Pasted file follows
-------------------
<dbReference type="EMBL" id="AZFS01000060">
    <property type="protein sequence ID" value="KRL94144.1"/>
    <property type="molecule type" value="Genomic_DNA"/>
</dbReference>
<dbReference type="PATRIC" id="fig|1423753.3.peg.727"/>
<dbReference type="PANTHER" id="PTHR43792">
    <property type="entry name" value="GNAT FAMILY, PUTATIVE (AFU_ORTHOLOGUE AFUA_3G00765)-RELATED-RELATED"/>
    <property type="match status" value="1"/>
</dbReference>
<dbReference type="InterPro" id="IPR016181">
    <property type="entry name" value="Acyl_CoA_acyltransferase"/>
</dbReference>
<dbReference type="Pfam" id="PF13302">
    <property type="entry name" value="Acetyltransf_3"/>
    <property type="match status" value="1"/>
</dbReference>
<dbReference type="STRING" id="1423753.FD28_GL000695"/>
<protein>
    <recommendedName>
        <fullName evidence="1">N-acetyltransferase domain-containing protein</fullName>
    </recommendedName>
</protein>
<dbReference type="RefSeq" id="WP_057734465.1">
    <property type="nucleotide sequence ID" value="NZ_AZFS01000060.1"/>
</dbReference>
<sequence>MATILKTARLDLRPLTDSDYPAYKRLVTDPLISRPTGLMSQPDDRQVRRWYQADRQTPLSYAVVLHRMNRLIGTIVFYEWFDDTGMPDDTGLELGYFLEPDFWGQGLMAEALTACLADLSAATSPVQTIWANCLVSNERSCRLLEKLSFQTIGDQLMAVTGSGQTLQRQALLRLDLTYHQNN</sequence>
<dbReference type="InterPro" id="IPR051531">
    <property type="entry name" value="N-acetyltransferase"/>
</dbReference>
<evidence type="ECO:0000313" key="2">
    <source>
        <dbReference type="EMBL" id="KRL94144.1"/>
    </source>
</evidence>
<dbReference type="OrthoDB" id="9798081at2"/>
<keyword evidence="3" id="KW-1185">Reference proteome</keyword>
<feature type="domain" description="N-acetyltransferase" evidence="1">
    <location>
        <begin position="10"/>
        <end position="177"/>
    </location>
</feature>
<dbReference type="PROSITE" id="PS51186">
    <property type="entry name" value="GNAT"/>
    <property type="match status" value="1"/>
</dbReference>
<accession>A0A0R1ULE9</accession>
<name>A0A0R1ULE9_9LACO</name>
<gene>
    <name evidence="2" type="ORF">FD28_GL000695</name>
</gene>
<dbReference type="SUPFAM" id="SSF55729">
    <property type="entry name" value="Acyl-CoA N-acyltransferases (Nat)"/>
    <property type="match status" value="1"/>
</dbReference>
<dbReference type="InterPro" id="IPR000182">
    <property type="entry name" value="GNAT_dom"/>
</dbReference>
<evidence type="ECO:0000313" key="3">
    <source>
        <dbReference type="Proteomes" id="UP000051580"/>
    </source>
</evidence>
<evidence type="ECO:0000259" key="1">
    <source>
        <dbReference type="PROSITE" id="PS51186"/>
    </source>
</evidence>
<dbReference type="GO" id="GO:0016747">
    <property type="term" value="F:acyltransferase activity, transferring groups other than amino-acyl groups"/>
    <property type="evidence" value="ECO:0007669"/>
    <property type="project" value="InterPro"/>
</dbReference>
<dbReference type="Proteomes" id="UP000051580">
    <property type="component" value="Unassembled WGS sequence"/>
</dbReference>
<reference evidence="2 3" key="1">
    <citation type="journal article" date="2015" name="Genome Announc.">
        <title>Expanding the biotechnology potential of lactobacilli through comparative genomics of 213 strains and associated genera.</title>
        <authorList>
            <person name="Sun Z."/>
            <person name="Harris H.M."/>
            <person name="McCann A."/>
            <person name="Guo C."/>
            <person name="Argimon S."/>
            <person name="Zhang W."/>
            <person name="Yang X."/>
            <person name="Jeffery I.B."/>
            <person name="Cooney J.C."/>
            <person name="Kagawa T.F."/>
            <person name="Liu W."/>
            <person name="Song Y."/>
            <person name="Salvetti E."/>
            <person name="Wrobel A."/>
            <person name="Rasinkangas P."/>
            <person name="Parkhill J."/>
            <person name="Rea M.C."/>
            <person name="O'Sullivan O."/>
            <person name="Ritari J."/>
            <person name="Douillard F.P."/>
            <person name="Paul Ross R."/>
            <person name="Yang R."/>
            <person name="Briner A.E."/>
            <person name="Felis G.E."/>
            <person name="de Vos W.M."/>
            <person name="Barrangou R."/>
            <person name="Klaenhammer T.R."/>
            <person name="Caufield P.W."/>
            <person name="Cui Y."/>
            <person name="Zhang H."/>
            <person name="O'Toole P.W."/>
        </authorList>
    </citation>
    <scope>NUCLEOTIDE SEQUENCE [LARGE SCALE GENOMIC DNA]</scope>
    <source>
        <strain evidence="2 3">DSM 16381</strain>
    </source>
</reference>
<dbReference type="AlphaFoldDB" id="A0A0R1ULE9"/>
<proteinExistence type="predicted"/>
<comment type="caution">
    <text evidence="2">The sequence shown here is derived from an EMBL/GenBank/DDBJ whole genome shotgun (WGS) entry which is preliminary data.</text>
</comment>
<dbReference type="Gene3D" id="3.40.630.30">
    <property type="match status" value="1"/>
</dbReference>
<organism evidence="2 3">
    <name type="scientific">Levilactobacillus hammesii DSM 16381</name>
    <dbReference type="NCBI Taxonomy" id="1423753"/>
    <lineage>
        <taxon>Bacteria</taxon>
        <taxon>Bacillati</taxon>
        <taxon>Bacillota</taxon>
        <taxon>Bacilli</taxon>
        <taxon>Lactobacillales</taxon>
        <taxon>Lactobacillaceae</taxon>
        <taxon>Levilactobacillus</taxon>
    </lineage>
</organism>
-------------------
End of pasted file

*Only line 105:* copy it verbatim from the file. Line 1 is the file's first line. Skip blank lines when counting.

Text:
            <person name="de Vos W.M."/>